Walk at West Walton A small group left West Walton for a 5.5 miles walk around the local area. Leaving the church of West Walton, with its free standing tower, we made our way towards fields with sunflowers and corn. We noticed other fields of wheat that had already been harvested. Passing by orchards, the tress heavy with rosy red apples awaiting the pickers, we also saw big swathes of brambles, with many berries on them still.

A short walk along a busy roadside took us beside more fields on our return route to The King of Hearts, where a delicious carvery awaited us. Black clouds had been chasing us for some while, we just managed to return to the pub before the heavens opened.

Josephine Cox


Aviation Group Visit to RAF Air Defence Radar Museum 23rd September 2019

Braving the rain, members of the Aviation Group had a very interesting and enjoyable visit to the museum, organised by Ian Dack. Where we discovered the birth and growth of the UK's radar defences. The museum is a maze of 25 dedicated rooms, such alot to see.

On arrival we met in the Crumbs Cafe for a hot drink before attending a talk in the WW2 Room. We were told of the need to be able to detect and track anything trying to enter our country and of the history of RAF Neatishead. Models of the early radar systems were shown and the progression to better systems was explained from 1935 to present day. How enemy aircraft were plotted and tracked, then the information being sent to our fighter squadrons to intercept and destroy.

A talk in the Cold War Room followed explaining how radar systems had to improve to match the new aircraft being designed. Aviation radar museum They also explained how near we had got to a Nuclear War in the 1960's and the measures employed to combat that, if ever it took place. The speaker introduced us to how the 'Ops Room' would have worked and how to write backwards on the display screens, a skill indeed.

We then had time to explore the rest of the museum. There were plenty of volunteers to answer our questions in the rooms, which included two ROC posts, missile exhibitions, Jaguar and Tornado cockpits (not much room inside), plus many more.

Adjourning to Crumbs Cafe for a much needed drink and the beacon rolls went down a treat, we all agreed a different and very worthwhile visit.

Picture David Shaw

Peter Crossgrill


The Alternate Garden Group – visit to Springfields Garden 17 September 2019

Alternative gardenning We were blessed with good weather for our visit to Springfields Garden. Andy Boynton, head gardener and his assistant Inga showed 22 members of the group around the various garden areas.

There was much to see including areas planted with dahlias which looked particularly good. Sadly, with the planned building extension to Springfields the area nearest the NFU office building and much of the adjacent pool area will disappear - otters have already killed most of the fish in the pool and the dahlias in that area will be replanted elsewhere.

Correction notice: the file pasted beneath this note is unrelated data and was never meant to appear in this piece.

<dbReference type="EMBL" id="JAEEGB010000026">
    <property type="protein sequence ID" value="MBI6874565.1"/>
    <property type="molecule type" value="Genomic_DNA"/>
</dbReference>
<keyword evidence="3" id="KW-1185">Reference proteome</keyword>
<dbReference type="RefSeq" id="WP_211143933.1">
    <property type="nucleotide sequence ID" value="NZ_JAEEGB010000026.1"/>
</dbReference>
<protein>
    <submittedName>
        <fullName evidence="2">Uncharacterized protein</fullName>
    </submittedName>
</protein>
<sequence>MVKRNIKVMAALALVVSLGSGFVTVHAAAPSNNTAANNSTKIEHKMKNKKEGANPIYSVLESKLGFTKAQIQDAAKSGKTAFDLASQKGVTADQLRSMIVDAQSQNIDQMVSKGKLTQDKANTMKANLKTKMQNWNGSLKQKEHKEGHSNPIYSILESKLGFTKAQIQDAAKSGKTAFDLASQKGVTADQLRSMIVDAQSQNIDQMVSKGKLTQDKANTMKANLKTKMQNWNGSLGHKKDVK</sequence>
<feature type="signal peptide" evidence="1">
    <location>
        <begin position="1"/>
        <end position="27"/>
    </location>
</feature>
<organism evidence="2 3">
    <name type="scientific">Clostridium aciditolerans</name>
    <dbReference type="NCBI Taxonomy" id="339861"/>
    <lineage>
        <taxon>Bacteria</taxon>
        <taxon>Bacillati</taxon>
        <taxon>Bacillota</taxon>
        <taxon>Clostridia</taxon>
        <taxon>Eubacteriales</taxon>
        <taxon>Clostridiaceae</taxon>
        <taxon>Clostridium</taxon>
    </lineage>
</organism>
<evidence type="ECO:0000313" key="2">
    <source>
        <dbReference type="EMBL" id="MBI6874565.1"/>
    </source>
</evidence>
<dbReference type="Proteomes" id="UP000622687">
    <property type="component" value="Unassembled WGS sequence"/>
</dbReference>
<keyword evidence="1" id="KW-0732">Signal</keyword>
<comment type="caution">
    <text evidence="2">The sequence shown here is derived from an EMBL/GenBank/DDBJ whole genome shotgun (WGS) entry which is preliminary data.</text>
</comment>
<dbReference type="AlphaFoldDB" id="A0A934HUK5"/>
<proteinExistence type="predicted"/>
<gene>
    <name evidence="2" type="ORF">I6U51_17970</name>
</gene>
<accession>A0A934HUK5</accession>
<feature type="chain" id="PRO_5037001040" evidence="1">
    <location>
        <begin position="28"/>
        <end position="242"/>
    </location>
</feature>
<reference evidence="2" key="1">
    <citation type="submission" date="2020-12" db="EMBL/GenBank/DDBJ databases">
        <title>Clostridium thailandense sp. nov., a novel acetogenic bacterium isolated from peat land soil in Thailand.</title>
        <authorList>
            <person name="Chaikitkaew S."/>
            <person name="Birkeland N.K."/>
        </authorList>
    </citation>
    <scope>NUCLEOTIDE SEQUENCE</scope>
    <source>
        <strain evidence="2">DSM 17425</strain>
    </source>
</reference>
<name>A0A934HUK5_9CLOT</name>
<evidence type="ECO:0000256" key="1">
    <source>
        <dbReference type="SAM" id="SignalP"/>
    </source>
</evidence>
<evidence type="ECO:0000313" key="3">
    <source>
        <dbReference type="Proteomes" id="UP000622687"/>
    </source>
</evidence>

Andy recounted the story told through the ‘stones’ in the Japanese garden and we wandered amongst the seasonally planted borders. Members were much taken with the Abyssinian gladioli and heard that some 100,000 bulbs are planted each year.

The tour finished at Nero’s coffee shop for tea/coffee and cake, kindly arranged for us by Inga. Our thanks go to Andy and Inga for a most interesting afternoon.


Bourne Woods A dozen members of the Strollers met at Bourne Woods on 3rd September to find the public toilets closed. Non the less we set off on our adventure led by Megan and Tim through the elegant arbor of this wonderful area.
We had to turn around a couple of times due to disputes over the best route but everybody enjoyed a pleasant stroll then adjourning to the Sugar Mill for refreshments and, it seems, a compulsory visit to Lidls across the road.
Many thanks to Megan and Tim for a lovely walk.



The Fox and Hounds in the beautiful village of Exton, with its thatched cottages, rectangular village green and towering trees, was the starting point for our August walk. After passing some very pretty front gardens we soon entered the Exton estate.

August Walk Exton The estate consists of Exton Hall and Park, a thriving farming and forestry business, and our picture shows Fort Henry in the background, which was named after the 6th Earl of Gainsborough, designed by William Legg a Stamford architect, and was completed in 1788. This Gothic style “pleasure house” became the ideal place for Henry to stage re-enactments of sea battles, with wooden galleons, on the lake.

Today the fort can be booked for birthday and tea parties and civil ceremony weddings.
Most of the walk was on the estate roads and a grass path round a large lake in a field of sheep with far reaching views across the surrounding countryside.

We returned to the pub where we enjoyed lunch and a chat on the patio. It was good to be joined by a new group member and we are always pleased to welcome new members.

I would like to thank Gill and Maggie for organising this walk and taking most of us to an unfamiliar but rewarding area.
Steve Field